Guys, I am super pumped today to be partnering up with one of my favorite natural foods brands, Bob’s Red Mill, to bring you one of my favorite healthy meal prep tricks—cooking quinoa in bulk in the oven and then freezing it for super easy breezy meals later on.
I’ve been on the quinoa train for years now because I love that it’s a plant-based source of complete protein, super easy to cook, and delicious enough that it doesn’t really need extra butter or salt or flavoring. If you follow a gluten-free diet, quinoa has got to be in your repertoire. It’s one of my favorite gluten-free grains! Quinoa is awesome as the base to grain bowls (like this one) or cold grain salads (like this one) or even casseroles (like this one). Quinoa, for the win!
Quinoa cooks up pretty quickly on the stove (about 15 minutes), but I’m all about saving minutes where I can, so, pretty frequently, I actually bulk cook quinoa and freeze it as part of my meal prep. The key to cooking quinoa in bulk? Do it in the oven!
It sounds weird, but it turns out perfect every. single. time. And the only limitations to how much you do at once are the size of your casserole dish and the size of your oven. I promise, oven quinoa is the fluffiest, softest quinoa you’ve ever made—and it’s almost entirely hands-off.
Then, once the quinoa is cool, you freeze it flat in zip-top freezer bags for easy meals. Let me show you exactly how to do it! I promise you’ll never go back to cooking quinoa the regular way after you try this.
First up, measure out how much quinoa you want to make. For each cup of dried quinoa, you’ll get right around three cups of the cooked stuff. You can make as much or as little as you like. I’ve found that three cups of dried quinoa is about the max for a normal 9 x 12 baking dish.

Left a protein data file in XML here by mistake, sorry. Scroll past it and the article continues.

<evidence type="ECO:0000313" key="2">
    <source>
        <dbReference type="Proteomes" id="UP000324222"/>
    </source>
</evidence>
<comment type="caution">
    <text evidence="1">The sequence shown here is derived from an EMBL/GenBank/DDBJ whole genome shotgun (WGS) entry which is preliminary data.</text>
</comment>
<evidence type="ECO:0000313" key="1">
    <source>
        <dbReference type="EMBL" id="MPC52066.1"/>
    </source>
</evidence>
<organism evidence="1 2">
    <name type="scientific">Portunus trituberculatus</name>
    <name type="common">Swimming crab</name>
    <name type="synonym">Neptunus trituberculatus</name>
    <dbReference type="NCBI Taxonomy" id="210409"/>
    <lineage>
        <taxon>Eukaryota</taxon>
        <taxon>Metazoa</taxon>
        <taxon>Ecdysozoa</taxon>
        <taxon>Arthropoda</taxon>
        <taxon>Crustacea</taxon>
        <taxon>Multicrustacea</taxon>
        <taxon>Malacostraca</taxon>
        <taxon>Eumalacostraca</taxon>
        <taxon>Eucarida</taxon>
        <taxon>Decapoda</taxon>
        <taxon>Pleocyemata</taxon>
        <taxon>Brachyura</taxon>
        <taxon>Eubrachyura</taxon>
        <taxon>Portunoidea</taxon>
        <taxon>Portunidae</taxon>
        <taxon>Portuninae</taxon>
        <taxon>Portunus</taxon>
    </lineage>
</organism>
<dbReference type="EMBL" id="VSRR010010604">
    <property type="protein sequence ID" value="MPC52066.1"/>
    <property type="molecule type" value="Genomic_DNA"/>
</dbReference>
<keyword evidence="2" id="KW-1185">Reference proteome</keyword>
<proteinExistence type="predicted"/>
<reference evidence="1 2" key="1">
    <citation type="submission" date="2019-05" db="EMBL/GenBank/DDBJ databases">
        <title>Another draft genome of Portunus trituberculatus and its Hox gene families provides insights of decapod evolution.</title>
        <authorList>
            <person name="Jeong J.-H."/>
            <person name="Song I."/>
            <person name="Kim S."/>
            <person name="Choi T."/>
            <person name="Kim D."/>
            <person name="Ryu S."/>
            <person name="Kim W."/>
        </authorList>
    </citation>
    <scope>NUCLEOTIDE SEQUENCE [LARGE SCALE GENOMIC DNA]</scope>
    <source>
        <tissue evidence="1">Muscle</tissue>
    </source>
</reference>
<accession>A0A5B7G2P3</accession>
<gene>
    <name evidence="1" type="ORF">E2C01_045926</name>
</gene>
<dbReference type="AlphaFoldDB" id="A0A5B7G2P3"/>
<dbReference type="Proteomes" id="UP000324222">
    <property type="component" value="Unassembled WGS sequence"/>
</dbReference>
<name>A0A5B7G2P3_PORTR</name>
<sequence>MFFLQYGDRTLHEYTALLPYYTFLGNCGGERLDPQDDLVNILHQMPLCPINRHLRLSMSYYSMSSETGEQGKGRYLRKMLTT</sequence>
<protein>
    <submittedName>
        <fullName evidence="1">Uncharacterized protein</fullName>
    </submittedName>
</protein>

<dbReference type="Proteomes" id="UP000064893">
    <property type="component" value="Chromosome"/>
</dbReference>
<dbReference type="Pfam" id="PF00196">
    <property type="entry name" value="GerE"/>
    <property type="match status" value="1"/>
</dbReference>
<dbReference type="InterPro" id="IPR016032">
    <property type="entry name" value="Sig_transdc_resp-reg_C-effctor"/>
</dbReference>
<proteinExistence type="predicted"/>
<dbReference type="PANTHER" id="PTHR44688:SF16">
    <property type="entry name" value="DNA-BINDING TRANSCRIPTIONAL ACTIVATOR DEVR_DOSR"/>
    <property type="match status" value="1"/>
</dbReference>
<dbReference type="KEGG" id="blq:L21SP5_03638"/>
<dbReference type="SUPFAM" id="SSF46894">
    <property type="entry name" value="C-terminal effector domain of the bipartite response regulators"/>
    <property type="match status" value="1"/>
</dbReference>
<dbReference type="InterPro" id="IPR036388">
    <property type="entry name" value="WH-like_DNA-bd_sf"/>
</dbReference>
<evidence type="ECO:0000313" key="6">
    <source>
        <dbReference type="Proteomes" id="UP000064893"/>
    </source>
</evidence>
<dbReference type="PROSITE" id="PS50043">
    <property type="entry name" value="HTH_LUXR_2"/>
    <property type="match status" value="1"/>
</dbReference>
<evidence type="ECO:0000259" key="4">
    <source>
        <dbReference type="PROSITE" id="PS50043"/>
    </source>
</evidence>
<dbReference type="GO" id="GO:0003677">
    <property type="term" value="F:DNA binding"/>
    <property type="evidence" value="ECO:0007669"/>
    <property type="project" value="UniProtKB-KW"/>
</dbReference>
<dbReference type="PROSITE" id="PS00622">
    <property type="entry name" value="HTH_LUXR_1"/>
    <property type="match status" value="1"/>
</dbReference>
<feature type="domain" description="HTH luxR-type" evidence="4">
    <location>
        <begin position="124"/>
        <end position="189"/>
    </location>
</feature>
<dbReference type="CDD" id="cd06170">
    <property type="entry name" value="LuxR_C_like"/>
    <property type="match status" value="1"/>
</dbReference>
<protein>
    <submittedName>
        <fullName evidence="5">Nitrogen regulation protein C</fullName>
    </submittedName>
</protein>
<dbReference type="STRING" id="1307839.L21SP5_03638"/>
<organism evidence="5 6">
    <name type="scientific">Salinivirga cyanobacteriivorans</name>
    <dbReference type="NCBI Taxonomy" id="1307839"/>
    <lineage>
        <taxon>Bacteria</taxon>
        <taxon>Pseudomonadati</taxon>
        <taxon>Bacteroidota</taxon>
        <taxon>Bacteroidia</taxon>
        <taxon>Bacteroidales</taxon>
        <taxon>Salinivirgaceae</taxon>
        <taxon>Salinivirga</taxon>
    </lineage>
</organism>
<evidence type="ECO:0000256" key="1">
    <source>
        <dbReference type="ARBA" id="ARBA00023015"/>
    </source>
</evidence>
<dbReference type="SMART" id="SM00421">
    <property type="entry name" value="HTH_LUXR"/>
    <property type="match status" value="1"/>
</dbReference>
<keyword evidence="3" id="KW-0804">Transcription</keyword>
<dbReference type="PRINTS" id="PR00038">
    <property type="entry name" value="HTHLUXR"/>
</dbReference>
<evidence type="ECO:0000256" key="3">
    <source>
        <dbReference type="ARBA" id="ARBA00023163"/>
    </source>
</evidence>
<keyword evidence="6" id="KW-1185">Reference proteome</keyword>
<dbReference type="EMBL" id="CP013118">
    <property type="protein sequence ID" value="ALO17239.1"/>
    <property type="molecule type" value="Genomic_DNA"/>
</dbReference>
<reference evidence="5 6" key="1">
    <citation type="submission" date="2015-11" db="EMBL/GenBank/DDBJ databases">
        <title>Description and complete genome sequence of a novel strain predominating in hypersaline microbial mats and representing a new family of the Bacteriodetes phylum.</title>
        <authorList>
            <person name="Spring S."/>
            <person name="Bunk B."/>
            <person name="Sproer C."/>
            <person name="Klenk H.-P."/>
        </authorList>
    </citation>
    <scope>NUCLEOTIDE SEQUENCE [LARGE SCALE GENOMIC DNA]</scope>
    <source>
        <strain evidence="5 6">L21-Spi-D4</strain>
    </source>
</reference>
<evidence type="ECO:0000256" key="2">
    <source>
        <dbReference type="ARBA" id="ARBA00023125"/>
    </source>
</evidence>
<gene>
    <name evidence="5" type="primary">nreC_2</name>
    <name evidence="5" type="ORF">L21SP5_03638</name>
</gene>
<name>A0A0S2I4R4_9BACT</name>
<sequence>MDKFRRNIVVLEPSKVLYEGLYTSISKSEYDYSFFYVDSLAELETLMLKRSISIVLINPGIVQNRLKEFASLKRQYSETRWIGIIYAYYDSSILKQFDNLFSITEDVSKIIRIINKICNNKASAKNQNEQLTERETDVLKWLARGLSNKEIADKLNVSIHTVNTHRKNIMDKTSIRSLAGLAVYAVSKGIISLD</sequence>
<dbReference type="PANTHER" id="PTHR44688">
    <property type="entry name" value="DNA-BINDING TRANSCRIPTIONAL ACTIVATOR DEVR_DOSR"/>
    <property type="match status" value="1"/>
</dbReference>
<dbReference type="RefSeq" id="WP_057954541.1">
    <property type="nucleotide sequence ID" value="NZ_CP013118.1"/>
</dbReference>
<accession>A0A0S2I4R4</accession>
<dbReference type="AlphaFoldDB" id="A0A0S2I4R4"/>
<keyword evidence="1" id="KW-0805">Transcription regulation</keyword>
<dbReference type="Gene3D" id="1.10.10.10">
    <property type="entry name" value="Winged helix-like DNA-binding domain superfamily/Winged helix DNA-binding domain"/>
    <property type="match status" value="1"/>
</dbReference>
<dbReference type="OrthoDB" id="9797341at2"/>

Next up, pour the dry quinoa into a baking dish. A lot of people out there like to rinse their quinoa before cooking—it helps to make the flavor more mild and remove some nuttiness. In general, I don’t rinse my quinoa when I’m using it in savory dishes. I like the nutty, earthy flavor! Bob’s Red Mill quinoa is pre-rinsed, so you can totally skip the step. Time saving = awesome.
Next up, pour in the liquid—no need to stir or anything—just pour it in. Seriously.
For each cup of dry quinoa, you’ll need two cups of liquid. I like using low sodium veggie broth, but you can use chicken broth or even just plain water. This is also where you could put in other flavorings like herbs, spices, or butter and salt. I like to keep my quinoa pretty plain so it’s nice and versatile. I can always add salt in later, but I can’t take it out!
Wrap up the baking dish tightly with aluminum foil. We’re looking to create a glorious sauna for the quinoa (just like you would on the stovetop with a pot lid), so really cinch the foil down around all the edges.
Carefully carry your dish to the oven (especially if you have a big batch—it gets pretty sloshy), and bake in a 375° oven. It’ll be done right at around 25 minutes. If you’re doing a large batch, add an extra few minutes to the cooking time just for good measure.
Once it comes out of the oven, don’t touch it! Just let it rest and steam for 5-10 minutes. Seriously, hands off. No peeking!
Once you’ve patiently waited for 5-10 minutes, remove the foil, and fluff all that glorious grain with a fork. Perfect. Quinoa. Swoon.
Let the quinoa cool completely, and then scoop into labeled zip-top freezer bags. I like to do two cup portions, because it’s perfect for my small family, but how much you want to put in each portion might be different.
Flatten the bag and get as much air out as possible. Then freeze flat (that makes it easier to store once frozen solid).
The rare times I’m on top of things, I take a bag out of the freezer the night before I’m going to use it and let it defrost in the fridge. Most often though, I just take it out and let it defrost on the counter about an hour or two before dinnertime. You could also defrost it in the microwave (I don’t have one, so if you guys do this, let me know what the stats/time are, and I’ll include it in this tutorial).
We normally just eat it room temp, but when we do want to heat it up, I place the defrosted quinoa in a saucepan with a lid (to keep it from drying out) just until it’s warm. Or, I’ll spread it out onto a quarter sheet pan, and warm it in my toaster oven for a few minutes. Again, you could nuke it, too!
And that’s it! It doesn’t get much easier than that, does it? Here’s a printable version of the “recipe” (I hesitate to even call it that) for easy reference: